This is my first exposure to Graham Greene. Two of his books have been in my personal collection for about a year now, somehow or other being pushed behind other reads until now. I do need a little preparation of mind when I venture into a new author, for I’m always nervous in such situations. However, after the read, I felt like kicking myself for keeping the book so long on my shelf.
The first thing that drew me into the book is not the story or characters, but Greene’s intense and powerful writing. He displays such rawness, such openness, and such sincerity in his writing that the readers are drawn, ensnared, and imprisoned in his words. If you consider the story, it is pretty simple. But it is only the foundation for Greene to develop all the raw human emotions one feels when a relationship ends. I read that Greene’s personal relationship with one Lady Walston inspired him to write this, so perhaps the personal experience speaks for the intensity of his writing.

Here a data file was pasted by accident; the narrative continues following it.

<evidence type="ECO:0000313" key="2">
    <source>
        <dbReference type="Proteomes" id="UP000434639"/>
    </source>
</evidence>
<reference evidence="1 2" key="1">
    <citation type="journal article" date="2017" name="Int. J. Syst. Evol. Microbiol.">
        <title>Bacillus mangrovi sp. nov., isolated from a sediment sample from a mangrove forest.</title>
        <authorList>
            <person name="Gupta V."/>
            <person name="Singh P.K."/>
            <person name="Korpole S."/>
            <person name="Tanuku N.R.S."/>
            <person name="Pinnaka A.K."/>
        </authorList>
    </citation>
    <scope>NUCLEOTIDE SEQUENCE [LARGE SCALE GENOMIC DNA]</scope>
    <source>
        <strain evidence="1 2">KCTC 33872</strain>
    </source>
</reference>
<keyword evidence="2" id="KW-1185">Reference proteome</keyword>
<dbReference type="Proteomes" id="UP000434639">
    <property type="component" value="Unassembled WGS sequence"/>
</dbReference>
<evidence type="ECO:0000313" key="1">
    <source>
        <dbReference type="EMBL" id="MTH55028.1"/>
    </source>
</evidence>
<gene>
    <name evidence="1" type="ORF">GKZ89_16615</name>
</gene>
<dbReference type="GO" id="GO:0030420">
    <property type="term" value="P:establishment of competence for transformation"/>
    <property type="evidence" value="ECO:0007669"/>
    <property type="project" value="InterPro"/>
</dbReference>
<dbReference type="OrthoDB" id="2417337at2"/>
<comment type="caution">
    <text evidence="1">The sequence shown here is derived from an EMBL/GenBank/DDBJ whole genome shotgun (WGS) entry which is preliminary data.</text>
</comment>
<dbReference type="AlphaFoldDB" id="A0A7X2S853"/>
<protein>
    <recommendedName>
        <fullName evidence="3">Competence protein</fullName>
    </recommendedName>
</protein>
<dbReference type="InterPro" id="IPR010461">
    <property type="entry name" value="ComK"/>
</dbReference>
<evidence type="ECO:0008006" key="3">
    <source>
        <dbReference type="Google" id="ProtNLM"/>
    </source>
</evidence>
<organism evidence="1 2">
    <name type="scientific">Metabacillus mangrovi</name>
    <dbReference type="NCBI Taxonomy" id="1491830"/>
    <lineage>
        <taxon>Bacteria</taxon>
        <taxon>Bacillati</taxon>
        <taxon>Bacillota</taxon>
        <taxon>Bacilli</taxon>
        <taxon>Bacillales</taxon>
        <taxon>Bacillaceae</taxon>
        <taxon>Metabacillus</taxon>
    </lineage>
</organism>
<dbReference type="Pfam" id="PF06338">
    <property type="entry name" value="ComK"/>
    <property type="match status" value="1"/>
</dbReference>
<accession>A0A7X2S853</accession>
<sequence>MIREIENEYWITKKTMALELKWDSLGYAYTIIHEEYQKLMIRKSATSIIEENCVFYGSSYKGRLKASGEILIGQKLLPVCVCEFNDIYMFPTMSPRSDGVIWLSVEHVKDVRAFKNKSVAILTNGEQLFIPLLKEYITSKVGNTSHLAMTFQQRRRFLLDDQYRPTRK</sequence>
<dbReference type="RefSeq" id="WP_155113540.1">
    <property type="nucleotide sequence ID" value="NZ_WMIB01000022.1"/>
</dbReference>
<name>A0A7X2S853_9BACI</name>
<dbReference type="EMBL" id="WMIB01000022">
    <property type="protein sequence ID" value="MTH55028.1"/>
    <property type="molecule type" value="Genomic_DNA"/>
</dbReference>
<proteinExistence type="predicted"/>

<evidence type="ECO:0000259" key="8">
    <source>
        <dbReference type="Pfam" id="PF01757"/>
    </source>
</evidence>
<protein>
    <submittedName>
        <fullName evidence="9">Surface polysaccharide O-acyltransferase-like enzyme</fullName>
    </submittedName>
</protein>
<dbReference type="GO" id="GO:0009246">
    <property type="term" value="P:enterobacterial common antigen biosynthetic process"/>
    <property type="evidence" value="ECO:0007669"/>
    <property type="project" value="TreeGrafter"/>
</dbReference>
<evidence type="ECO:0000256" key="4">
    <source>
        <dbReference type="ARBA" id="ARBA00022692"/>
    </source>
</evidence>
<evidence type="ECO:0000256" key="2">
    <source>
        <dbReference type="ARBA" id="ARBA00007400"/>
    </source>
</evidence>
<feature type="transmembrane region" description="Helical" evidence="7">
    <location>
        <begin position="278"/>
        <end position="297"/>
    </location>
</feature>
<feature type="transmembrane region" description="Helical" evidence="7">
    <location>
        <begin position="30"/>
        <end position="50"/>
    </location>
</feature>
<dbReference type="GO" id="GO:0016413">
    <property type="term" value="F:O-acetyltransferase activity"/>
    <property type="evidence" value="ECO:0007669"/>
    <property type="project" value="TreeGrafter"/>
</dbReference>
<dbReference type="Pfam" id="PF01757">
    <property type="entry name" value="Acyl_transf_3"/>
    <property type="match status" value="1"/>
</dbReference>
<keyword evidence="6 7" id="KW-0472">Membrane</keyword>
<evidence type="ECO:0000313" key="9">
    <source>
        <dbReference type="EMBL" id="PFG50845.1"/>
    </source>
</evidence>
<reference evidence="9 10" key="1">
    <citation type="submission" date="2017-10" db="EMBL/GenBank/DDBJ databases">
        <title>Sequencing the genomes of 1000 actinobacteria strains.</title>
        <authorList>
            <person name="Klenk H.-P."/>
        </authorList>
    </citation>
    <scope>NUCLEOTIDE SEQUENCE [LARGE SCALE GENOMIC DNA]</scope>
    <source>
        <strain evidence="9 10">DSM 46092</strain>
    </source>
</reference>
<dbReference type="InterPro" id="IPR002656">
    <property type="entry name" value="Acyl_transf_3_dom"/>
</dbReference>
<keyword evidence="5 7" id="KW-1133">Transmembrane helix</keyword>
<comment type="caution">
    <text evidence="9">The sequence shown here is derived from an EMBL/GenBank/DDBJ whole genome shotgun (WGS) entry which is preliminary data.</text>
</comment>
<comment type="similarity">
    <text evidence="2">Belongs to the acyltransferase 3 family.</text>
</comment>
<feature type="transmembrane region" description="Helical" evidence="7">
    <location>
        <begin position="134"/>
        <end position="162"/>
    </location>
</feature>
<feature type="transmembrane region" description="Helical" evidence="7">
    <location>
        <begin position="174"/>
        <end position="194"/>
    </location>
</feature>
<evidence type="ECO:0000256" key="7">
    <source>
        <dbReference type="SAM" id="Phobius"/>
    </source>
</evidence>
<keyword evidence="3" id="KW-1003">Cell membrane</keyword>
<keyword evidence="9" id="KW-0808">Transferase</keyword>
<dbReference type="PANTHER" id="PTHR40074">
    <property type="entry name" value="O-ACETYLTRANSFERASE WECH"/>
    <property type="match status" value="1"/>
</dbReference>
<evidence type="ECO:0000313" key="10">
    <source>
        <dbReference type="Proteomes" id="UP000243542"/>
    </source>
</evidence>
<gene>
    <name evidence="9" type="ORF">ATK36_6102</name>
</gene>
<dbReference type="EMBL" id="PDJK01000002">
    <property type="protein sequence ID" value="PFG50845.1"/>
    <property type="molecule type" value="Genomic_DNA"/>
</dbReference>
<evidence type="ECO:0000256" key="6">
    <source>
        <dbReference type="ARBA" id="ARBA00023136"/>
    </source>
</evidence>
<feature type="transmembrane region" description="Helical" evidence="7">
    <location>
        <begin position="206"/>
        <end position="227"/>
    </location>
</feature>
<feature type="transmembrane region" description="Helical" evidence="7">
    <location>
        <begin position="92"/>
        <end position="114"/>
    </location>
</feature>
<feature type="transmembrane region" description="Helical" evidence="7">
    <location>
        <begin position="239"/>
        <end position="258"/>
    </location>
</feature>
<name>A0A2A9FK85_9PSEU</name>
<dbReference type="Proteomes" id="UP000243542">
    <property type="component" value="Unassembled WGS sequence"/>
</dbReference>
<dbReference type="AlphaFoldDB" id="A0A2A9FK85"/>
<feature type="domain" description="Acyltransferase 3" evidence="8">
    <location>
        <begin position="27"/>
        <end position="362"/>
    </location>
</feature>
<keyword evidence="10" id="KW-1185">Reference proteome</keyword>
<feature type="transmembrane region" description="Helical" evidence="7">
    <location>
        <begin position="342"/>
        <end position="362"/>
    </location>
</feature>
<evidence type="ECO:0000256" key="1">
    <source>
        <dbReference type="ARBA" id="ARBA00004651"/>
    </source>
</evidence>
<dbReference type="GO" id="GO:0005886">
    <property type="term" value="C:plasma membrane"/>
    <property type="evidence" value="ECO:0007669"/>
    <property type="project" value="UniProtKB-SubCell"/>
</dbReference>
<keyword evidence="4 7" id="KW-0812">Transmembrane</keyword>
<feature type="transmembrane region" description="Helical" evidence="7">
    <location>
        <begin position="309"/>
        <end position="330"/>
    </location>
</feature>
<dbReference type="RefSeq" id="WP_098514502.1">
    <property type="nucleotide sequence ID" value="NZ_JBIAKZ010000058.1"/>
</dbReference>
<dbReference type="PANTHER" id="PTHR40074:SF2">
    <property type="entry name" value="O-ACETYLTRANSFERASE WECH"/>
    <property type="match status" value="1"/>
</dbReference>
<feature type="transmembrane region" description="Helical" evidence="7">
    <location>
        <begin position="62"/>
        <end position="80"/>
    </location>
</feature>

The story is simple and beautiful. The first-person narrator, who is also the male protagonist, tells his story of the end of an affair; and at the same time, he goes beyond his story, laying bare all his inner conflicting emotions to his audience. The story touches thematically on love, hate, pain, jealousy, obsession, life, death, and faith. Greene has worked strongly on the themes through the relationship of the male protagonist, the writer Maurice Bendrix and the female protagonist Sarah Miles, the wife of a civil servant.
There are very few characters in the novel, and I cannot say that I truly liked any of them. But I get this queer feeling that Greene was bent upon his characters being understood rather than being liked. If that was his goal, he did achieve it brilliantly. You may find it hard to like them, but you will certainly understand them; you will feel their emotions and you will pity them.
The story is tragic, yet I enjoyed it. The ending deviates from the thematic flow of the story creating an out of sorts effect, but the overall reading experience was satisfying. I could honestly say that Graham Greene has done very well with a common theme.